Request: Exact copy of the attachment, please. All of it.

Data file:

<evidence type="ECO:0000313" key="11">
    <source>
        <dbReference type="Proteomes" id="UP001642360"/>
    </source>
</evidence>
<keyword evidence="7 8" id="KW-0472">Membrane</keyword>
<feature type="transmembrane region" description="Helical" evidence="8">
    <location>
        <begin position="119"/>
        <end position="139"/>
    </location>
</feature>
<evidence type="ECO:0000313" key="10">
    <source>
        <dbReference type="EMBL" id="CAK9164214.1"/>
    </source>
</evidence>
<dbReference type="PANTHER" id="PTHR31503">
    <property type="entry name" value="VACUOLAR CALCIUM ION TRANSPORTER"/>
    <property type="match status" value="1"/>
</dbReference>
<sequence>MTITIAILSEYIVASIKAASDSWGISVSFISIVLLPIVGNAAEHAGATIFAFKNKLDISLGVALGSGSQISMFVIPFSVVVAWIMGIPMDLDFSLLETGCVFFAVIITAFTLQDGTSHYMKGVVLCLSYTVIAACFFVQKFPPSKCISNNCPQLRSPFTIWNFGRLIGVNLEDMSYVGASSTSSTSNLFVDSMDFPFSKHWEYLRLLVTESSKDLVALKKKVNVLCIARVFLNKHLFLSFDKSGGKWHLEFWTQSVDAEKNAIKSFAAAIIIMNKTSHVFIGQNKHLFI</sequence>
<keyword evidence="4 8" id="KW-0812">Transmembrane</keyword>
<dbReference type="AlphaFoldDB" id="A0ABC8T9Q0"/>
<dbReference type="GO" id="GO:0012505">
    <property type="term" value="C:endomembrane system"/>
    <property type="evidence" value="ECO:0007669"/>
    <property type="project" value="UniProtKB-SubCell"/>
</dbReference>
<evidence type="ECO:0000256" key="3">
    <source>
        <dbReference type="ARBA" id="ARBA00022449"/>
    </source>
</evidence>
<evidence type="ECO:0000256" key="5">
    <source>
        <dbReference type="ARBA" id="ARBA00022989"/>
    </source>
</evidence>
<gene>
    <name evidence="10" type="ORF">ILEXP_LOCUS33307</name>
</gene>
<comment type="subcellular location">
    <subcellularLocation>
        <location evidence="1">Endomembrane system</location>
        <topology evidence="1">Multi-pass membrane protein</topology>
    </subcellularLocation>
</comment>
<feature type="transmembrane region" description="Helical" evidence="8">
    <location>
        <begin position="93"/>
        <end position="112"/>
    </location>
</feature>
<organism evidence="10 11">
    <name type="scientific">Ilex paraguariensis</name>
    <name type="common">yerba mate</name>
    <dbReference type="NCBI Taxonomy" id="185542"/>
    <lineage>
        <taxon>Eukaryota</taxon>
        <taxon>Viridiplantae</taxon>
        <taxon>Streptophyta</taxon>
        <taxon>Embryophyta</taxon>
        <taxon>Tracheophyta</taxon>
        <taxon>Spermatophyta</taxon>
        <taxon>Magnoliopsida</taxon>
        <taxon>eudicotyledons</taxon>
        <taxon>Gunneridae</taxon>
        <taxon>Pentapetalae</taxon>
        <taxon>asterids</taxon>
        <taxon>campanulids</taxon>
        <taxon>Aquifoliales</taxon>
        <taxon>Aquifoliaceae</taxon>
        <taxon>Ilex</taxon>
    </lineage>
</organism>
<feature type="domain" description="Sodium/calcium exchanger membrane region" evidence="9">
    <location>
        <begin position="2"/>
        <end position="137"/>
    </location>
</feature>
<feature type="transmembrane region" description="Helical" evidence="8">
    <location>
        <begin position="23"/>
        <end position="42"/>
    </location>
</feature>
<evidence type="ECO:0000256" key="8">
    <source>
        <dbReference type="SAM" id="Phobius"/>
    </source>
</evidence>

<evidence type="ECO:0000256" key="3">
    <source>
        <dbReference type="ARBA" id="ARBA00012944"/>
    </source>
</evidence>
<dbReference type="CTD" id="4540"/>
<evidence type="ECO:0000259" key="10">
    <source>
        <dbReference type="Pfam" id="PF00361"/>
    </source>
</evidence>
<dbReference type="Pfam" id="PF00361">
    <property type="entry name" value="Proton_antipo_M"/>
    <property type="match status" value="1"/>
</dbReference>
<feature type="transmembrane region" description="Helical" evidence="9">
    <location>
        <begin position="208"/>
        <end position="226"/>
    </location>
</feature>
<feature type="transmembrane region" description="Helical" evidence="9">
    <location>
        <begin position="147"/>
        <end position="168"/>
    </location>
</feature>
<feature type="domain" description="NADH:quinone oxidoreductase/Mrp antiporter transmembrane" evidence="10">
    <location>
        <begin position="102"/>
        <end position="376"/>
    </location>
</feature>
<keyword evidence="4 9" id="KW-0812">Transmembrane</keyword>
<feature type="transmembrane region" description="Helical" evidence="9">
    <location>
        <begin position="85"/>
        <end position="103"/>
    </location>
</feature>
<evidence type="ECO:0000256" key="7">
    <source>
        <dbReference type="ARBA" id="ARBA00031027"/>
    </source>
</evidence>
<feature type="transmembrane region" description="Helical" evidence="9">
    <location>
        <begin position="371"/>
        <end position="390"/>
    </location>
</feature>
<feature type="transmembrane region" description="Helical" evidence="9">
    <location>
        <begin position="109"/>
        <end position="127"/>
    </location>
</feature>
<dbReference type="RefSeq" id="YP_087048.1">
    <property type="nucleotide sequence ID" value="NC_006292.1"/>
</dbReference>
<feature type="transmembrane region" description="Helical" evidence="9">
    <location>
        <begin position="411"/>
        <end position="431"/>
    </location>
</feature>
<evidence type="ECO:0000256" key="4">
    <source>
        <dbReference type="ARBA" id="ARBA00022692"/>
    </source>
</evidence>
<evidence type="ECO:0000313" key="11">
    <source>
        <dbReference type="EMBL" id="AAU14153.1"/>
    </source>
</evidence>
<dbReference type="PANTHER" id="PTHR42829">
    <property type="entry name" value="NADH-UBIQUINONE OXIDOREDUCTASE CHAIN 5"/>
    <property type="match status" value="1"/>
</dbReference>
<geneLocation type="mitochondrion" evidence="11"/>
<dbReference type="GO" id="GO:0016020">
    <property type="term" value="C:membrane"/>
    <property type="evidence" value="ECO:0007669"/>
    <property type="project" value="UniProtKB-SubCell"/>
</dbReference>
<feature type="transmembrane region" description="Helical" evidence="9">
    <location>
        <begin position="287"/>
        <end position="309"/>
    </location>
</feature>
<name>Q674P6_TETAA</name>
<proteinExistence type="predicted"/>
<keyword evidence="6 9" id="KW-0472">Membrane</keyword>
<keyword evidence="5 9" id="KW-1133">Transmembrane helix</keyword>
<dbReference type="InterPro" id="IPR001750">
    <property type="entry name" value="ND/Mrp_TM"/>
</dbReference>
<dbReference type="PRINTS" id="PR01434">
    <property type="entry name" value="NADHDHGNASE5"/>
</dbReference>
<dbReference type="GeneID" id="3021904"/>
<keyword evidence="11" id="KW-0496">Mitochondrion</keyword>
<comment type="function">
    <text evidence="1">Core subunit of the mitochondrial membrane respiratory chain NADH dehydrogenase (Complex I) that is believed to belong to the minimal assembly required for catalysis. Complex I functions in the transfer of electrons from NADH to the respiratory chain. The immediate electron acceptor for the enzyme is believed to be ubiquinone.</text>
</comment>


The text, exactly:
<evidence type="ECO:0000313" key="11">
    <source>
        <dbReference type="Proteomes" id="UP001642360"/>
    </source>
</evidence>
<keyword evidence="7 8" id="KW-0472">Membrane</keyword>
<feature type="transmembrane region" description="Helical" evidence="8">
    <location>
        <begin position="119"/>
        <end position="139"/>
    </location>
</feature>
<evidence type="ECO:0000313" key="10">
    <source>
        <dbReference type="EMBL" id="CAK9164214.1"/>
    </source>
</evidence>
<dbReference type="PANTHER" id="PTHR31503">
    <property type="entry name" value="VACUOLAR CALCIUM ION TRANSPORTER"/>
    <property type="match status" value="1"/>
</dbReference>
<sequence>MTITIAILSEYIVASIKAASDSWGISVSFISIVLLPIVGNAAEHAGATIFAFKNKLDISLGVALGSGSQISMFVIPFSVVVAWIMGIPMDLDFSLLETGCVFFAVIITAFTLQDGTSHYMKGVVLCLSYTVIAACFFVQKFPPSKCISNNCPQLRSPFTIWNFGRLIGVNLEDMSYVGASSTSSTSNLFVDSMDFPFSKHWEYLRLLVTESSKDLVALKKKVNVLCIARVFLNKHLFLSFDKSGGKWHLEFWTQSVDAEKNAIKSFAAAIIIMNKTSHVFIGQNKHLFI</sequence>
<keyword evidence="4 8" id="KW-0812">Transmembrane</keyword>
<dbReference type="AlphaFoldDB" id="A0ABC8T9Q0"/>
<dbReference type="GO" id="GO:0012505">
    <property type="term" value="C:endomembrane system"/>
    <property type="evidence" value="ECO:0007669"/>
    <property type="project" value="UniProtKB-SubCell"/>
</dbReference>
<evidence type="ECO:0000256" key="3">
    <source>
        <dbReference type="ARBA" id="ARBA00022449"/>
    </source>
</evidence>
<evidence type="ECO:0000256" key="5">
    <source>
        <dbReference type="ARBA" id="ARBA00022989"/>
    </source>
</evidence>
<gene>
    <name evidence="10" type="ORF">ILEXP_LOCUS33307</name>
</gene>
<comment type="subcellular location">
    <subcellularLocation>
        <location evidence="1">Endomembrane system</location>
        <topology evidence="1">Multi-pass membrane protein</topology>
    </subcellularLocation>
</comment>
<feature type="transmembrane region" description="Helical" evidence="8">
    <location>
        <begin position="93"/>
        <end position="112"/>
    </location>
</feature>
<organism evidence="10 11">
    <name type="scientific">Ilex paraguariensis</name>
    <name type="common">yerba mate</name>
    <dbReference type="NCBI Taxonomy" id="185542"/>
    <lineage>
        <taxon>Eukaryota</taxon>
        <taxon>Viridiplantae</taxon>
        <taxon>Streptophyta</taxon>
        <taxon>Embryophyta</taxon>
        <taxon>Tracheophyta</taxon>
        <taxon>Spermatophyta</taxon>
        <taxon>Magnoliopsida</taxon>
        <taxon>eudicotyledons</taxon>
        <taxon>Gunneridae</taxon>
        <taxon>Pentapetalae</taxon>
        <taxon>asterids</taxon>
        <taxon>campanulids</taxon>
        <taxon>Aquifoliales</taxon>
        <taxon>Aquifoliaceae</taxon>
        <taxon>Ilex</taxon>
    </lineage>
</organism>
<feature type="domain" description="Sodium/calcium exchanger membrane region" evidence="9">
    <location>
        <begin position="2"/>
        <end position="137"/>
    </location>
</feature>
<feature type="transmembrane region" description="Helical" evidence="8">
    <location>
        <begin position="23"/>
        <end position="42"/>
    </location>
</feature>
<evidence type="ECO:0000256" key="8">
    <source>
        <dbReference type="SAM" id="Phobius"/>
    </source>
</evidence>

<evidence type="ECO:0000256" key="3">
    <source>
        <dbReference type="ARBA" id="ARBA00012944"/>
    </source>
</evidence>
<dbReference type="CTD" id="4540"/>
<evidence type="ECO:0000259" key="10">
    <source>
        <dbReference type="Pfam" id="PF00361"/>
    </source>
</evidence>
<dbReference type="Pfam" id="PF00361">
    <property type="entry name" value="Proton_antipo_M"/>
    <property type="match status" value="1"/>
</dbReference>
<feature type="transmembrane region" description="Helical" evidence="9">
    <location>
        <begin position="208"/>
        <end position="226"/>
    </location>
</feature>
<feature type="transmembrane region" description="Helical" evidence="9">
    <location>
        <begin position="147"/>
        <end position="168"/>
    </location>
</feature>
<feature type="domain" description="NADH:quinone oxidoreductase/Mrp antiporter transmembrane" evidence="10">
    <location>
        <begin position="102"/>
        <end position="376"/>
    </location>
</feature>
<keyword evidence="4 9" id="KW-0812">Transmembrane</keyword>
<feature type="transmembrane region" description="Helical" evidence="9">
    <location>
        <begin position="85"/>
        <end position="103"/>
    </location>
</feature>
<evidence type="ECO:0000256" key="7">
    <source>
        <dbReference type="ARBA" id="ARBA00031027"/>
    </source>
</evidence>
<feature type="transmembrane region" description="Helical" evidence="9">
    <location>
        <begin position="371"/>
        <end position="390"/>
    </location>
</feature>
<feature type="transmembrane region" description="Helical" evidence="9">
    <location>
        <begin position="109"/>
        <end position="127"/>
    </location>
</feature>
<dbReference type="RefSeq" id="YP_087048.1">
    <property type="nucleotide sequence ID" value="NC_006292.1"/>
</dbReference>
<feature type="transmembrane region" description="Helical" evidence="9">
    <location>
        <begin position="411"/>
        <end position="431"/>
    </location>
</feature>
<evidence type="ECO:0000256" key="4">
    <source>
        <dbReference type="ARBA" id="ARBA00022692"/>
    </source>
</evidence>
<evidence type="ECO:0000313" key="11">
    <source>
        <dbReference type="EMBL" id="AAU14153.1"/>
    </source>
</evidence>
<dbReference type="PANTHER" id="PTHR42829">
    <property type="entry name" value="NADH-UBIQUINONE OXIDOREDUCTASE CHAIN 5"/>
    <property type="match status" value="1"/>
</dbReference>
<geneLocation type="mitochondrion" evidence="11"/>
<dbReference type="GO" id="GO:0016020">
    <property type="term" value="C:membrane"/>
    <property type="evidence" value="ECO:0007669"/>
    <property type="project" value="UniProtKB-SubCell"/>
</dbReference>
<feature type="transmembrane region" description="Helical" evidence="9">
    <location>
        <begin position="287"/>
        <end position="309"/>
    </location>
</feature>
<name>Q674P6_TETAA</name>
<proteinExistence type="predicted"/>
<keyword evidence="6 9" id="KW-0472">Membrane</keyword>
<keyword evidence="5 9" id="KW-1133">Transmembrane helix</keyword>
<dbReference type="InterPro" id="IPR001750">
    <property type="entry name" value="ND/Mrp_TM"/>
</dbReference>
<dbReference type="PRINTS" id="PR01434">
    <property type="entry name" value="NADHDHGNASE5"/>
</dbReference>
<dbReference type="GeneID" id="3021904"/>
<keyword evidence="11" id="KW-0496">Mitochondrion</keyword>
<comment type="function">
    <text evidence="1">Core subunit of the mitochondrial membrane respiratory chain NADH dehydrogenase (Complex I) that is believed to belong to the minimal assembly required for catalysis. Complex I functions in the transfer of electrons from NADH to the respiratory chain. The immediate electron acceptor for the enzyme is believed to be ubiquinone.</text>
</comment>